Bayesian Data Analysis, Second Edition (Chapman & Hall/CRC Texts in Statistical Science) (英語) ハードカバー – 2003/7/29
Kindle 端末は必要ありません。無料 Kindle アプリのいずれかをダウンロードすると、スマートフォン、タブレットPCで Kindle 本をお読みいただけます。
Incorporating new and updated information, this second edition of THE bestselling text in Bayesian data analysis continues to emphasize practice over theory, describing how to conceptualize, perform, and critique statistical analyses from a Bayesian perspective. Its world-class authors provide guidance on all aspects of Bayesian data analysis and include examples of real statistical analyses, based on their own research, that demonstrate how to solve complicated problems. Changes in the new edition include:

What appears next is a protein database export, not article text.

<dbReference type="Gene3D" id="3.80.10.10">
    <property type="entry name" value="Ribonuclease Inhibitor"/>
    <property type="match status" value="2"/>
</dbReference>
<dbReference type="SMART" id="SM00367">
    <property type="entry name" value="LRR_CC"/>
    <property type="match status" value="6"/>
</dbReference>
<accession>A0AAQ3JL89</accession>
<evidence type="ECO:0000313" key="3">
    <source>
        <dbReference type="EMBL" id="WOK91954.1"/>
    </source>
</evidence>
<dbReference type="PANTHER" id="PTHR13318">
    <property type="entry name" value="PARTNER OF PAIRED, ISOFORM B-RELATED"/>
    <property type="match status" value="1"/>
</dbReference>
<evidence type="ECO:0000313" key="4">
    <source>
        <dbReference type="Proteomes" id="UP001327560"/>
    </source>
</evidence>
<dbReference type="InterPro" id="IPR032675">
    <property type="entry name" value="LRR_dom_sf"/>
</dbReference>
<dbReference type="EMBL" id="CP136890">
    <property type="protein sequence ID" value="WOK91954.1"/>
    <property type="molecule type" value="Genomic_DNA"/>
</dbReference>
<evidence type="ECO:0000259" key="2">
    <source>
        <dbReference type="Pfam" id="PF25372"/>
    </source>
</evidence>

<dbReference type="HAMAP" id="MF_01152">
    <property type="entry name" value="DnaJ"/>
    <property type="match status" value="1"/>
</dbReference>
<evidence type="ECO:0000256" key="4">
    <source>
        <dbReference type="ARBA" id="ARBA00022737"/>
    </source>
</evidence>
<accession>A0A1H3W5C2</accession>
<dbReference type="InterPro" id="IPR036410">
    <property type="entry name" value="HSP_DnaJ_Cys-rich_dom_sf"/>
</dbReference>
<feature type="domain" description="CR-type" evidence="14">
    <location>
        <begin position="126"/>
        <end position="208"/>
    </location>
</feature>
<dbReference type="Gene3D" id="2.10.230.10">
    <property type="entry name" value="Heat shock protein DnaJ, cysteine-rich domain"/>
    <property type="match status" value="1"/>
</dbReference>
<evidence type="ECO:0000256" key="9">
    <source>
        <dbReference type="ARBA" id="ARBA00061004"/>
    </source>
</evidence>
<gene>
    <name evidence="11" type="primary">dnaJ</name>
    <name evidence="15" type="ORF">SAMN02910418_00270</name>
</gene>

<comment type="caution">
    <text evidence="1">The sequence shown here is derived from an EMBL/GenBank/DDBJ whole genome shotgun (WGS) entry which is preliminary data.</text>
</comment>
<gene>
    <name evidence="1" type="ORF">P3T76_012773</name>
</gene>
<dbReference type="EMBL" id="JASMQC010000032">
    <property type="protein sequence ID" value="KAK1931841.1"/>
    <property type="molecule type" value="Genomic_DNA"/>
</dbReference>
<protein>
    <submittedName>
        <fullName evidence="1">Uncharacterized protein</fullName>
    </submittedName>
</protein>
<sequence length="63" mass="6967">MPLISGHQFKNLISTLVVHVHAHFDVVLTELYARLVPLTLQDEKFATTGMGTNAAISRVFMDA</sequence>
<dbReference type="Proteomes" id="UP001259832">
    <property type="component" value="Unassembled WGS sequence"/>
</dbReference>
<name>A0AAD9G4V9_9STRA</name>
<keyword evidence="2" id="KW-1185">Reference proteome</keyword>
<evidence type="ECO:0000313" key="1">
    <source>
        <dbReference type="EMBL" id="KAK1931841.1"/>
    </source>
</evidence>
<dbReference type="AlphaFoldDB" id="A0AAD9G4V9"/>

- Stronger focus on MCMC
- Revision of the computational advice in Part III
- New chapters on nonlinear models and decision analysis
- Several additional applied examples from the authors' recent research
- Additional chapters on current models for Bayesian data analysis such as nonlinear models, generalized linear mixed models, and more
- Reorganization of chapters 6 and 7 on model checking and data collection
Bayesian computation is currently at a stage where there are many reasonable ways to compute any given posterior distribution. However, the best approach is not always clear ahead of time. Reflecting this, the new edition offers a more pluralistic presentation, giving advice on performing computations from many perspectives while making clear the importance of being aware that there are different ways to implement any given iterative simulation computation. The new approach, additional examples, and updated information make Bayesian Data Analysis an excellent introductory text and a reference that working scientists will use throughout their professional life.